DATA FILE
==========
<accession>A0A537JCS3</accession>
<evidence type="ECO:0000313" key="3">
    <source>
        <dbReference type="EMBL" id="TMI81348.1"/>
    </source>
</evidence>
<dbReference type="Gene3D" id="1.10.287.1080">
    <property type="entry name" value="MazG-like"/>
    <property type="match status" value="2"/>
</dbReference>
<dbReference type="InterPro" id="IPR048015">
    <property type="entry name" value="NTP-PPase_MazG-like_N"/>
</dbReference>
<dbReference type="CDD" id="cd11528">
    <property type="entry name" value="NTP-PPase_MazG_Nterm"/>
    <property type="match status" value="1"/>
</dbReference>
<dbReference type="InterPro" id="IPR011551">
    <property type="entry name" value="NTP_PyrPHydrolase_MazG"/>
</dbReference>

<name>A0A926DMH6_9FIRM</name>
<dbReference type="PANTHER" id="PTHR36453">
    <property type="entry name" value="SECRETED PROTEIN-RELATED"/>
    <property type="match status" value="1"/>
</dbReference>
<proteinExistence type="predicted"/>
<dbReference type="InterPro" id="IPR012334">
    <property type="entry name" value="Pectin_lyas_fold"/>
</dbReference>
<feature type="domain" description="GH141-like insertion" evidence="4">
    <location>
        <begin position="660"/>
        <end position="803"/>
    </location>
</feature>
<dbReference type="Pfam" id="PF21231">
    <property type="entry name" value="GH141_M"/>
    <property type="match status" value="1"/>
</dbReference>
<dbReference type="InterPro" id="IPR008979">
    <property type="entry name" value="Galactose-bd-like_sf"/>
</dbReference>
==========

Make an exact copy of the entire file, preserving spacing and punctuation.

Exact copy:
<accession>A0A537JCS3</accession>
<evidence type="ECO:0000313" key="3">
    <source>
        <dbReference type="EMBL" id="TMI81348.1"/>
    </source>
</evidence>
<dbReference type="Gene3D" id="1.10.287.1080">
    <property type="entry name" value="MazG-like"/>
    <property type="match status" value="2"/>
</dbReference>
<dbReference type="InterPro" id="IPR048015">
    <property type="entry name" value="NTP-PPase_MazG-like_N"/>
</dbReference>
<dbReference type="CDD" id="cd11528">
    <property type="entry name" value="NTP-PPase_MazG_Nterm"/>
    <property type="match status" value="1"/>
</dbReference>
<dbReference type="InterPro" id="IPR011551">
    <property type="entry name" value="NTP_PyrPHydrolase_MazG"/>
</dbReference>

<name>A0A926DMH6_9FIRM</name>
<dbReference type="PANTHER" id="PTHR36453">
    <property type="entry name" value="SECRETED PROTEIN-RELATED"/>
    <property type="match status" value="1"/>
</dbReference>
<proteinExistence type="predicted"/>
<dbReference type="InterPro" id="IPR012334">
    <property type="entry name" value="Pectin_lyas_fold"/>
</dbReference>
<feature type="domain" description="GH141-like insertion" evidence="4">
    <location>
        <begin position="660"/>
        <end position="803"/>
    </location>
</feature>
<dbReference type="Pfam" id="PF21231">
    <property type="entry name" value="GH141_M"/>
    <property type="match status" value="1"/>
</dbReference>
<dbReference type="InterPro" id="IPR008979">
    <property type="entry name" value="Galactose-bd-like_sf"/>
</dbReference>